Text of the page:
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Lunar New Year or "Chinese New Year"



Clarence Lee's Lunar New Year souvenir stamps commemorating 2005 as the Year of the Rooster were unveiled yesterday at the Hilton Hawaiian Village Coral Ballroom. Above, the Chinese Lion Dance Association performed during the ceremony, Ian Cablay and Christopher Huynh jumping from pole to pole.

Seen at http://starbulletin.com/2005/01/07/news/wild.html


When is the Chinese New Year's Day in Year 2005?

February 9, 2005 is the first day of the new year.

What is Chinese New Year?

Chinese New Year starts with the New Moon on the first day of the new year and ends on the full moon 15 days later. The 15th day of the new year is called the Lantern Festival, which is celebrated at night with lantern displays and children carrying lanterns in a parade.

The Chinese calendar is based on a combination of lunar and solar movements. The lunar cycle is about 29.5 days. In order to "catch up" with the solar calendar the Chinese insert an extra month once every few years (seven years out of a 19-yearcycle). This is the same as adding an extra day on leap year. This is why, according to the solar calendar, the Chinese New Year falls on a different date each year.

New Year's Eve and New Year's Day are celebrated as a family affair, a time of reunion and thanksgiving. The celebration was traditionally highlighted with a religious ceremony given in honor of Heaven and Earth, the gods of the household and the family ancestors.

The sacrifice to the ancestors, the most vital of all the rituals, united the living members with those who had passed away. Departed relatives are remembered with great respect because they were responsible for laying the foundations for the fortune and glory of the family.

The presence of the ancestors is acknowledged on New Year's Eve with a dinner arranged for them at the family banquet table. The spirits of the ancestors, together with the living, celebrate the onset of the New Year as one great community. The communal feast called "surrounding the stove" or weilu. It symbolizes family unity and honors the past and present generations.

What happens during Chinese New Year celebrations?

The first day of the Lunar New Year is "the welcoming of the gods of the heavens and earth."Many people abstain from meat on the first day of the new year because it is believed that this will ensure long and happy lives for them.

On the second day, the Chinese pray to their ancestors as well as to all the gods. They are extra kind to dogs and feed them well as it is believed that the second day is the birthday of all dogs.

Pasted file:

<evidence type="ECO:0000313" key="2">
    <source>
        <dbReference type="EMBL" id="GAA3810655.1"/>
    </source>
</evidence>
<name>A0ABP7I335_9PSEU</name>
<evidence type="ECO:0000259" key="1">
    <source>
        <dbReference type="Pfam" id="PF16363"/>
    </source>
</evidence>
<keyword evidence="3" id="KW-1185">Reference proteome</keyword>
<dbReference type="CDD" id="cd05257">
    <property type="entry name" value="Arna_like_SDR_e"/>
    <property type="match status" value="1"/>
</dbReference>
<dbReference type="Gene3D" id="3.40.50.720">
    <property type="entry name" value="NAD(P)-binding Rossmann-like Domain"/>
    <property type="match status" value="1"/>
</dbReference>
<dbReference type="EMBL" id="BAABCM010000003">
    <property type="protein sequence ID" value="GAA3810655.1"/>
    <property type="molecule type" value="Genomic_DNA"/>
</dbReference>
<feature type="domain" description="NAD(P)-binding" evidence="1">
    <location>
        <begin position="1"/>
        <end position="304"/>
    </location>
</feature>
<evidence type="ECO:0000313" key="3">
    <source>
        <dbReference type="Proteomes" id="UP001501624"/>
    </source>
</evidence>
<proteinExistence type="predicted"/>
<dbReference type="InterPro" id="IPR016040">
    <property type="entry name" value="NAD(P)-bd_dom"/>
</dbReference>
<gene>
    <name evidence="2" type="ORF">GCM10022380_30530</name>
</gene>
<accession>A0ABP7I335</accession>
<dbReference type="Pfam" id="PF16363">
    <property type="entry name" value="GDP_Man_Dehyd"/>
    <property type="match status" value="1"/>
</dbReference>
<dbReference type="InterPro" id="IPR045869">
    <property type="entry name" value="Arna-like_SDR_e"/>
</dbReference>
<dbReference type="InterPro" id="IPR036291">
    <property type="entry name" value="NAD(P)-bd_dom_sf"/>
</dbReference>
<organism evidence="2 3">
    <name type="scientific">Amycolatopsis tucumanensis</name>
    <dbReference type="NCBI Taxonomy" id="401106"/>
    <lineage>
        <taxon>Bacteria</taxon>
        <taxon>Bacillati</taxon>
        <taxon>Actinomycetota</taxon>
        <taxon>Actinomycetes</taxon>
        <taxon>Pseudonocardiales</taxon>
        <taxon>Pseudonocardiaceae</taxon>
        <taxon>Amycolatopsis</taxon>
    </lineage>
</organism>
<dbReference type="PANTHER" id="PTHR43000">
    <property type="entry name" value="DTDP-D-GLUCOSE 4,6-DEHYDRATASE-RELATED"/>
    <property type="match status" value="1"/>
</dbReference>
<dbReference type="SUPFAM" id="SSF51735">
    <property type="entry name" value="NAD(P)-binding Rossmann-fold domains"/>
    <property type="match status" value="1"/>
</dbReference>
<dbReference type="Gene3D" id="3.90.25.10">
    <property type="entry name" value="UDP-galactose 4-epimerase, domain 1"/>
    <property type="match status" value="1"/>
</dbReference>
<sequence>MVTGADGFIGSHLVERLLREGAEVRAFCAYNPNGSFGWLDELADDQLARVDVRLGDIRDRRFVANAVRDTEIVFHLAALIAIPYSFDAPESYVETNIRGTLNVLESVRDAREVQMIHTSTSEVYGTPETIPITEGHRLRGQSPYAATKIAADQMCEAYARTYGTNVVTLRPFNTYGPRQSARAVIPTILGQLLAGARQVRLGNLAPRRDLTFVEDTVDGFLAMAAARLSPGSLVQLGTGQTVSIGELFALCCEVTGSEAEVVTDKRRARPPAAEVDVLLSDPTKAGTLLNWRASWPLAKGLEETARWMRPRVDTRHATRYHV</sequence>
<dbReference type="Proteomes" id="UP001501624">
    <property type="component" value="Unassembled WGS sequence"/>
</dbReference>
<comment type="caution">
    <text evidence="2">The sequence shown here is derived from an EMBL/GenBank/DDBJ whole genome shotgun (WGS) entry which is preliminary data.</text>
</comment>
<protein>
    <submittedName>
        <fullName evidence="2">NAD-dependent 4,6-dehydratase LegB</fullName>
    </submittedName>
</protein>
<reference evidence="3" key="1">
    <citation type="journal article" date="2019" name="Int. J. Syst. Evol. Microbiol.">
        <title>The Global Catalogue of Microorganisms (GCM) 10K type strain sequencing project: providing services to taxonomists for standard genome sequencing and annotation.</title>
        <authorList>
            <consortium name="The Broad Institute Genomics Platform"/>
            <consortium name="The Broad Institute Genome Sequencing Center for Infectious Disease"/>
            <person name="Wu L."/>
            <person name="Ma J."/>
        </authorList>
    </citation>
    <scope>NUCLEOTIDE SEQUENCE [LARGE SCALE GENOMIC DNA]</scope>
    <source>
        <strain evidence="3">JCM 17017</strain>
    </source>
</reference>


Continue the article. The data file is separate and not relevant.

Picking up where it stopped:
The third and fourth days are for the sons-in-laws to pay respect to their parents-in-law.

The fifth day is called Po Woo. On that day people stay home to welcome the God of Wealth. No one visits families and friends on the fifth day because it will bring both parties bad luck.

On the sixth to the 10th day, the Chinese visit their relatives and friends freely. They also visit the temples to pray for good fortune and health.


The seventh day of the New Year is the day for farmers to display their produce. These farmers make a drink from seven types of vegetables to celebrate the occasion. The seventh day is also considered the birthday of human beings. Noodles are eaten to promote longevity and raw fish for success.

On the eighth day the Fujian people have another family reunion dinner, and at midnight they pray to Tian Gong, the God of Heaven.



The ninth day is to make offerings to the Jade Emperor.

The 10th through the 12th are days that friends and relatives should be invited for dinner. After so much rich food, on the 13th day you should have simple rice congee and mustard greens (choi sum) to cleanse the system.

The 14th day should be for preparations to celebrate the Lantern Festival which is to be held on the 15th night.

Comments

( 1 comment — Leave a comment )
channy_boy
Jan. 28th, 2005 11:59 pm (UTC)
Holy geez, that huge dragon decor must've quite the site to see.
It looks like one of those "pictures don't do it justice" kind of things.
( 1 comment — Leave a comment )

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